Shuttle Discovery crew on board for 3rd launch try
CAPE CANAVERAL, Fla, July 4: NASA today counted down to a third attempt to launch space shuttle Discovery on a mission vital to the program's future after easing worries over a crack in foam insulation on the ship's fuel tank.
Bad weather canceled planned launches on Saturday and Sunday, but NASA forecasters said there was an 80 per cent chance of favorable weather on this US Independence Day, the best prediction so far in this launch window.
The flight, set to lift off at 1438 hrs from the Kennedy Space Center in Florida, is critical to NASA's plan to finish the half-built International Space Station before the fleet is retired in 2010. An accident or serious problem likely would ground the shuttles permanently.
The crew of five men and two women waved small flags as they headed from their quarters to the launch pad -- US flags for the six Americans marking the Fourth of July holiday and a German flag for Thomas Reiter of Germany.
A small crack in the foam that insulates Discovery's massive external tank raised concerns yesterday, and NASA experts inspected the area early today to see if any potentially damaging ice had formed in the area of the crack.
None had, according to NASA flight commentator George Diller.
''That is good news, that there has not been any ice buildup in that area where the insulation was lost,'' Diller said.
A circuit breaker problem relating to the shuttle's booster joint heaters prompted NASA to assemble a repair team to send to the launch pad, but in the end no team was sent and the system was judged functional and capable of flying ''as is.'' Problems with falling foam insulation have been a key concern for NASA since the fatal disintegration of shuttle Columbia on February. 1, 2003. That accident was caused by a briefcase-sized chunk of foam that hit Columbia's left wing on launch, opening a hole that let in superheated gas during re-entry, killing all seven crew.
Despite extensive investigation, trouble-shooting and new design features, the problem recurred a year ago during a launch of Discovery. It forced NASA to ground the shuttle fleet while engineers worked on more modifications. Even before this latest problem with foam, NASA administrator Michael Griffin had decided to proceed with the current launch over objections of his chief engineer and head of safety.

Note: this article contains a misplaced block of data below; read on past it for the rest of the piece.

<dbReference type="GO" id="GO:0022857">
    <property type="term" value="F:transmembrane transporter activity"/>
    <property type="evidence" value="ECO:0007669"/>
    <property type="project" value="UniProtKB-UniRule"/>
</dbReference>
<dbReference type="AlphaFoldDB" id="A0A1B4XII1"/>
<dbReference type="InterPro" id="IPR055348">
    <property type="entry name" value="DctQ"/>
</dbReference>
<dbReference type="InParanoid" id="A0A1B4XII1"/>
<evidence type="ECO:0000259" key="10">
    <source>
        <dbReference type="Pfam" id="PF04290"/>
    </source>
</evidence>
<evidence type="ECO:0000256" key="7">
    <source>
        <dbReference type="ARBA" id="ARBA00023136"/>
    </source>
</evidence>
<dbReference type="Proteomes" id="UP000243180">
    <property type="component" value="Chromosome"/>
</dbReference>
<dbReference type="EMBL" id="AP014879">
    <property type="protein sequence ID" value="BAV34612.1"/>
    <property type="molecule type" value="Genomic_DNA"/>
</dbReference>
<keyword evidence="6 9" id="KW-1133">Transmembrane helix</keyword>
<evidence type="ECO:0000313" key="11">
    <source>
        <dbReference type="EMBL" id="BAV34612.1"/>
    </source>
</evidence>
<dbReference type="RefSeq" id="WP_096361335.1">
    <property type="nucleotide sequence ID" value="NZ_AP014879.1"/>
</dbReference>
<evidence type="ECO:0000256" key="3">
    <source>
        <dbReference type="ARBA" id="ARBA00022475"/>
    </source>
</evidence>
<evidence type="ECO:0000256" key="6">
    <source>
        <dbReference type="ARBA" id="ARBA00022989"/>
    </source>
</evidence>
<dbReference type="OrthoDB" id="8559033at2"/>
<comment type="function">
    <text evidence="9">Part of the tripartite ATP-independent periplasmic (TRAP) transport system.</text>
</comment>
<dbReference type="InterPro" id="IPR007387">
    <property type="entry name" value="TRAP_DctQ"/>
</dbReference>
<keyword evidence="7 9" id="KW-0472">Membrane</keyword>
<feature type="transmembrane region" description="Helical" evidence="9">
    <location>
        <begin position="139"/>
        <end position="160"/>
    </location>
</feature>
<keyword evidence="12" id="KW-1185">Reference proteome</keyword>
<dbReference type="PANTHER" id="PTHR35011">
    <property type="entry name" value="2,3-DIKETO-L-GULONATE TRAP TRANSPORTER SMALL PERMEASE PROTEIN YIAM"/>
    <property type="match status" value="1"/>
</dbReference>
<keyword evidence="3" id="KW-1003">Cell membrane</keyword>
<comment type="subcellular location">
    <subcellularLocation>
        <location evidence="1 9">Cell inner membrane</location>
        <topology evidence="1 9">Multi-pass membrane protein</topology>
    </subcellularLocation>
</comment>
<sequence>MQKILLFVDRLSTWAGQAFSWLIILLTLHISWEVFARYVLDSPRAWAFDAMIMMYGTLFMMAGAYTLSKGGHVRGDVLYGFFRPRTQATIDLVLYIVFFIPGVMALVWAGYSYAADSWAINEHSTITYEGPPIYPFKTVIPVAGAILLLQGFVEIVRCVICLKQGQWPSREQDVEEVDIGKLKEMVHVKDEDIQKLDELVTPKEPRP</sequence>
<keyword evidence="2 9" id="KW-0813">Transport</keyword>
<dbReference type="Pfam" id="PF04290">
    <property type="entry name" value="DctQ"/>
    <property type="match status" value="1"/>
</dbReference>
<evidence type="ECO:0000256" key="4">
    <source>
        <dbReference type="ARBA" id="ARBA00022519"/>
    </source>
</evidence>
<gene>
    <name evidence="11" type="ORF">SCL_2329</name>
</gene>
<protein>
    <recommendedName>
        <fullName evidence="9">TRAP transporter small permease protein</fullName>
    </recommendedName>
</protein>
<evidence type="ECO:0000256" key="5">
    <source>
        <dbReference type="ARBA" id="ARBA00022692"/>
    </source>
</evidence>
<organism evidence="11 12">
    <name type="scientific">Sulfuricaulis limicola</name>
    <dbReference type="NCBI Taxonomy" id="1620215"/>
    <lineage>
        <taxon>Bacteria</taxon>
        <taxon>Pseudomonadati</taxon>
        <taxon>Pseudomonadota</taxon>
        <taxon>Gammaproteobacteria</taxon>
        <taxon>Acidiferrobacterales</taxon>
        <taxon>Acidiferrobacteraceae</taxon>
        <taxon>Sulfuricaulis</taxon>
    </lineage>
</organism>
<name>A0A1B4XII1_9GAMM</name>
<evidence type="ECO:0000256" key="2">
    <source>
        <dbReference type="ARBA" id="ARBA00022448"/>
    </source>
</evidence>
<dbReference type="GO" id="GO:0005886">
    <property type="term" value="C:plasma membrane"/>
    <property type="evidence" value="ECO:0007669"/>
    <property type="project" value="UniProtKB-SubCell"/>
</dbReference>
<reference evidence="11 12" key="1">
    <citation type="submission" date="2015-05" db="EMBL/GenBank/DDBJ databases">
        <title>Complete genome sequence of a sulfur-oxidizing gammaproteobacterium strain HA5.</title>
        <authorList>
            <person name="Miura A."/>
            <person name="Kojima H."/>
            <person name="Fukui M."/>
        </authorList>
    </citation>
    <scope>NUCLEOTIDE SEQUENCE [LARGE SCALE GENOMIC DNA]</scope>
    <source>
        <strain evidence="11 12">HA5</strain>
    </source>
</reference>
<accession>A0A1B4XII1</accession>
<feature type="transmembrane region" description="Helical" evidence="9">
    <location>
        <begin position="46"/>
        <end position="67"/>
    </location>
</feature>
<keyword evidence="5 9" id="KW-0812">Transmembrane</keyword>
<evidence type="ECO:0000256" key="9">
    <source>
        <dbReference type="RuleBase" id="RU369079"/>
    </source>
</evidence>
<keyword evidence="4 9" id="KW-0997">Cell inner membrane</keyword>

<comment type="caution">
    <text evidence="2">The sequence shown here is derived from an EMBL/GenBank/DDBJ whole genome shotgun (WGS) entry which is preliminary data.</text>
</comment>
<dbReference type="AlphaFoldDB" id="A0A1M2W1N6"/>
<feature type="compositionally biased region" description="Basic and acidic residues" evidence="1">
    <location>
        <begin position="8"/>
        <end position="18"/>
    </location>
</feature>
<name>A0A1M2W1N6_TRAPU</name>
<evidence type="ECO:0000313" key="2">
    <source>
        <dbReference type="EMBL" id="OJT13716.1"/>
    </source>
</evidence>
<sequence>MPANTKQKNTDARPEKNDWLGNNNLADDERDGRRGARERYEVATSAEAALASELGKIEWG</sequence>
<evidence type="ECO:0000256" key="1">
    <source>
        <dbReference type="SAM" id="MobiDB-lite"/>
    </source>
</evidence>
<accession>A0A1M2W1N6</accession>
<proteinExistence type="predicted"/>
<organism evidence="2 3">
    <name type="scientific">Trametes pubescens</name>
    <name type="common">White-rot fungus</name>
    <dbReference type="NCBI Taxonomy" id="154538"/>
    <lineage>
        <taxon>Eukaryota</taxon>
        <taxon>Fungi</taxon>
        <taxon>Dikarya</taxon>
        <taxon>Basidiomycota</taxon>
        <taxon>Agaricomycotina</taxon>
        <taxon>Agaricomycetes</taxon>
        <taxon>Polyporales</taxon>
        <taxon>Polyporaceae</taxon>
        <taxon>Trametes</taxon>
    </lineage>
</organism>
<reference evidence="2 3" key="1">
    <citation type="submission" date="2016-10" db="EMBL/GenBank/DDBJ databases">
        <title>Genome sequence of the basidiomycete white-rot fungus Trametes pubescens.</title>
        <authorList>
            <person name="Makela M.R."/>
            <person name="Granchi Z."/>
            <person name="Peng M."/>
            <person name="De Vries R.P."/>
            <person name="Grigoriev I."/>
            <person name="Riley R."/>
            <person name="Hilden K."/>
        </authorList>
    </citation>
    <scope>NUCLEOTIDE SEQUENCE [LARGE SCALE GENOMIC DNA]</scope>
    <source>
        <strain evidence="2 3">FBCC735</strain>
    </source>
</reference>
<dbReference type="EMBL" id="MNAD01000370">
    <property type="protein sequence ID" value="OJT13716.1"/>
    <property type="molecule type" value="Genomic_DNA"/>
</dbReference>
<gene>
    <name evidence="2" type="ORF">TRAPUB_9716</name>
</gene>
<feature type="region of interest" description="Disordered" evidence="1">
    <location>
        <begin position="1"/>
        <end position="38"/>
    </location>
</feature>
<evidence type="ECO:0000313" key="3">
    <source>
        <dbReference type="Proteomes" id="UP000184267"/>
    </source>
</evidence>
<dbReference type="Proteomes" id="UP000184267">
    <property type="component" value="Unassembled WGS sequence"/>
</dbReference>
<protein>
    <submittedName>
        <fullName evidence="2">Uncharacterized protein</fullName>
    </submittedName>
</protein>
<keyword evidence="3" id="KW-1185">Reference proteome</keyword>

But there was no dissent over the immediate problem of the cracked foam insulation.
''I think the teams have done a very good job of avoiding ... launch fever,'' NASA's associate administrator for spaceflight, Bill Gerstenmaier, said late yesterday after managers decided the small foam crack along an oxygen fuel line was not a launch hazard.
Inspectors discovered the 5-inch long, 1/2-inch wide crack in the fuel tank foam following the second launch attempt on Sunday. A small wedge of foam broke away and was found on the launch platform.
The crack was probably caused by condensation trailing down the shuttle's liquid oxygen fuel line and then freezing due to the extreme cold of the fuel flowing through the pipe. When the fuel tank was emptied after Sunday's delay, the ice melted and the foam cracked as the line expanded in the warm air.
Kennedy Space Center technicians used a tiny camera encased in flexible plastic to get detailed, close-up pictures of the crack and surrounding area, and those images showed the rest of the foam was in good shape.
The shuttle will head toward the space station to deliver equipment and supplies, make repairs to a mobile rail cart, and deliver a new crewmember. Since the Columbia accident, the station has been operated by two crew to save on supplies.
The primary goal of NASA's 115th shuttle mission, however, is to test the new tank design and other safety upgrades.